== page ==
BioLumic, a New Zealand-based agtech startup developing UV light recipes to apply to seeds and seedlings to promote crop yield increases, has hired a new CEO.
After an official recruitment process, the company – which boasts ex-Bayer Crop Science head of research and development Adrian Percy on its board – picked Steve Sibulkin, the founder of US agricultural field modeling startup Adapt-N.
Sibulkin had been working at Norwegian fertilizer giant Yara International, which acquired Adapt-N in 2017. He officially starts with BioLumic today.
Since being spun out of Massey University in 2012 under founder and current chief science officer Jason Wargent, BioLumic has been developing light recipes to treat seeds and seedlings of multiple crop types, including fruits and vegetables as well as cannabis. It counts Canopy Rivers, a VC firm affiliated with Canadian cannabis producer Canopy Growth, as an investor. It has also opened a second research and development center in California.
Its photogenics platform combines artificial intelligence with precision light treatments to activate the natural plant signaling response to UV light, enhancing crop yield and quality, drought tolerance, and resistance to disease and pests.
In hydroponically-grown strawberries, BioLumic has managed to increase yields by 40% per plant after using its lighting recipes with breeding and treatment of the crop’s seeds, Percy told AFN.
“The essence of the tech is that it uses different UV light recipes at different intensities for different periods of time. And that can solicit important early stage yield benefits on different crops by turning on genes within the plant to help crop establishment or disease prevention,” he said.
That means the startup is “able to unlock the natural genetic potential of seeds without additional chemicals or any genetic modification,” Sibulkin added. “This is desired by the seed industry.”
BioLumic started its commercial journey with a lettuce producer in Europe. It now hopes to expand to other clients, with a particular focus on the major seed companies with which it could partner on certain crops.
Commercialization could take multiple routes, though the startup does not see itself becoming a seed company. That’s unless it’s acquired by one, of course – which is a potential route to exit for its investors, according to Sibulkin and Percy.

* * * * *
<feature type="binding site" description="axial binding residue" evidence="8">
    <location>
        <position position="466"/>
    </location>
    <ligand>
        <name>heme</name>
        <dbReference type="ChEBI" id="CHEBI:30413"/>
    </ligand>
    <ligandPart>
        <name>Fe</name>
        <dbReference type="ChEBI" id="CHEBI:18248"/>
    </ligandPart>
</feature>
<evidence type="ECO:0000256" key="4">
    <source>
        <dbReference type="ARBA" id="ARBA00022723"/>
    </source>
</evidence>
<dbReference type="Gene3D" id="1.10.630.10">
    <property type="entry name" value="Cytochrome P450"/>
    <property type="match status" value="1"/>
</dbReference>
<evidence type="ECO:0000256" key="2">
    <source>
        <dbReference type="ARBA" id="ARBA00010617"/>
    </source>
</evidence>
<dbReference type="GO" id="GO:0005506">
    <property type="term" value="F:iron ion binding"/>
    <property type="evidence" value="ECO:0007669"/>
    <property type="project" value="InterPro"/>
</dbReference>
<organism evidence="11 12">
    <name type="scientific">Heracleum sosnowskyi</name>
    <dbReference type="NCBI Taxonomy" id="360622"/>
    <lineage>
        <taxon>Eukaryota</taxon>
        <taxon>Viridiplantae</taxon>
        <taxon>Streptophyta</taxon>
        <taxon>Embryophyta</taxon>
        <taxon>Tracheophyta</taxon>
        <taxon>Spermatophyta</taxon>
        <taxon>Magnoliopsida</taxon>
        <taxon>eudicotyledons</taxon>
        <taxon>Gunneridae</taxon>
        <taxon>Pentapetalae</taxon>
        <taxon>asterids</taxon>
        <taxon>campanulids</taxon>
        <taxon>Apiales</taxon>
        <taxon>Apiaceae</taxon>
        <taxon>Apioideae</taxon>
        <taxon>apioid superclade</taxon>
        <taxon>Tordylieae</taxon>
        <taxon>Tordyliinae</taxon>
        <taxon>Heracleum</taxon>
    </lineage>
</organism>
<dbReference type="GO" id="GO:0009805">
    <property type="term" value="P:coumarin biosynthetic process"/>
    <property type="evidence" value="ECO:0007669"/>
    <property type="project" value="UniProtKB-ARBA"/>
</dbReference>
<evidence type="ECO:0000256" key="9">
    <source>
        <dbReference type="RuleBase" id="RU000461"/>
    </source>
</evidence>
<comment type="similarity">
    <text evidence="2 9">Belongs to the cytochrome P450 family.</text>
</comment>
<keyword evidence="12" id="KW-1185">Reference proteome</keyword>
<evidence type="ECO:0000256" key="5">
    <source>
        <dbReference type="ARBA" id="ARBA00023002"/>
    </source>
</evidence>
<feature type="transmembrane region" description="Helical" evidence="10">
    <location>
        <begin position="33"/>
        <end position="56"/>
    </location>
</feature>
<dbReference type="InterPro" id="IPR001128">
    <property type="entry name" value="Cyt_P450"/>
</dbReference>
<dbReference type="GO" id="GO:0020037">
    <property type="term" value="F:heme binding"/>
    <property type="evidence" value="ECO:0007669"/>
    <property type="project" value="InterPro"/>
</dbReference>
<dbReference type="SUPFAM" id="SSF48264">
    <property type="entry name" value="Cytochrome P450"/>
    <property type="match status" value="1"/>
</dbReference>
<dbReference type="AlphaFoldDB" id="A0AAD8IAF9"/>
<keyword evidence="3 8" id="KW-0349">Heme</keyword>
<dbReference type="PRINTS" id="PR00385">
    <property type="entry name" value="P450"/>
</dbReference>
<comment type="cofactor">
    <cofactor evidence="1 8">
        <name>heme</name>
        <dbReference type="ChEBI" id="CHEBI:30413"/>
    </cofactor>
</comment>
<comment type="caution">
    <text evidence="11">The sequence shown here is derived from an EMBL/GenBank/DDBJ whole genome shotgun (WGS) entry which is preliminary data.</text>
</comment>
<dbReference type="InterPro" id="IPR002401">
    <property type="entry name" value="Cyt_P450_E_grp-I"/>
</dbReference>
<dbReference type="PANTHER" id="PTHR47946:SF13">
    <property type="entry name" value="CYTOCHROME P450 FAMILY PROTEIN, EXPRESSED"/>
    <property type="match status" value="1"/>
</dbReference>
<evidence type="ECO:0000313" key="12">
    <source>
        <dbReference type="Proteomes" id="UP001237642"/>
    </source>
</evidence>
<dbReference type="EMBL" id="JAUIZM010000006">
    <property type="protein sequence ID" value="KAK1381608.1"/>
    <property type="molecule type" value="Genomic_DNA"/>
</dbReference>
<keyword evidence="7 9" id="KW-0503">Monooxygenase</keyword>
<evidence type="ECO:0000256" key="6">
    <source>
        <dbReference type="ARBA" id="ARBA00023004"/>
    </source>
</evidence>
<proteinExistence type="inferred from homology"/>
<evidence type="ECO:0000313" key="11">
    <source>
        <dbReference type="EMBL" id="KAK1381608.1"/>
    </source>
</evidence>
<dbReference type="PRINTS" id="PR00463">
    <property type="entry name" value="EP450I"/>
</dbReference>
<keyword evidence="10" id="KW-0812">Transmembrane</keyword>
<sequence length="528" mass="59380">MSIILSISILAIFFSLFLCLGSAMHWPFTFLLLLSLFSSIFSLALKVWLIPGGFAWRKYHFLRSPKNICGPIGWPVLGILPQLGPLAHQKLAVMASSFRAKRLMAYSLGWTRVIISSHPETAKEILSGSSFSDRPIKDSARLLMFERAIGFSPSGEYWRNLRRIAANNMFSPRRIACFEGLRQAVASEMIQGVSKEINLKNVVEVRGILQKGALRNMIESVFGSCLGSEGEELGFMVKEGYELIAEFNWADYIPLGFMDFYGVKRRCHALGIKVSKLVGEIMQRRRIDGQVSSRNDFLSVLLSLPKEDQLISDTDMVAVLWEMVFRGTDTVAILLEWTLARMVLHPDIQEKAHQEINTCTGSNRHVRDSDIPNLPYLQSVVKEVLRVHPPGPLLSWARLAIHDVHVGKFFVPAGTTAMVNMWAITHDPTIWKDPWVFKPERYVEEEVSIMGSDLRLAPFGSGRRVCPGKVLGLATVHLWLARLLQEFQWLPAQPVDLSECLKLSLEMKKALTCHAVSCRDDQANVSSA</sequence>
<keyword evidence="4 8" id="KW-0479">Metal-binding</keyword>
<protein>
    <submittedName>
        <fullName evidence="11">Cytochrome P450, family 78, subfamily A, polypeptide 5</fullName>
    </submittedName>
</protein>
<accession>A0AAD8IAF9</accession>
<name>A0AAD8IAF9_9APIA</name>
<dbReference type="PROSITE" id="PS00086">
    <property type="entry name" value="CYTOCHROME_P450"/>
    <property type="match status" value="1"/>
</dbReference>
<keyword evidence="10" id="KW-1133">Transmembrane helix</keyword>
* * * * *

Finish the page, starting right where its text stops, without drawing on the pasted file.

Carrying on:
And while there’s a hardware component to UV light treatments in the lighting itself, the company doesn’t want to be seen in that light.
“We’re a light recipe provider, doing all the fundamental research to really understand what types of UV light recipes have the biggest impact on what types of crops,” Percy said. “We want to be known for that instead of as a hardware manufacturer.”
UV lighting tech may sound like quite a departure from the digital precision fertilizer tech Sibulkin was working with at Adapt-N and Yara. But there are similarities.
“There is a digital component to this, from a know-how perspective,” he said. “Adapt-N was using modeling to help famers to prime their yield profitability and performance. BioLumic has specialized tech and know-how in how to improve and create treatments to its own tech, crop to crop, seedlings to seed.”
In a statement, Wargent said that BioLumic is “ready to focus on commercialization and building a global footprint” for its proprietary technology which “cultivates stronger, healthier plants to meet rising food demands.”
He added that, as “a respected leader in sustainable agriculture, Steve’s wealth of experience leading cross-disciplinary teams around new categories of product innovation will help drive the adoption of our novel light treatments in the global ag marketplace.”
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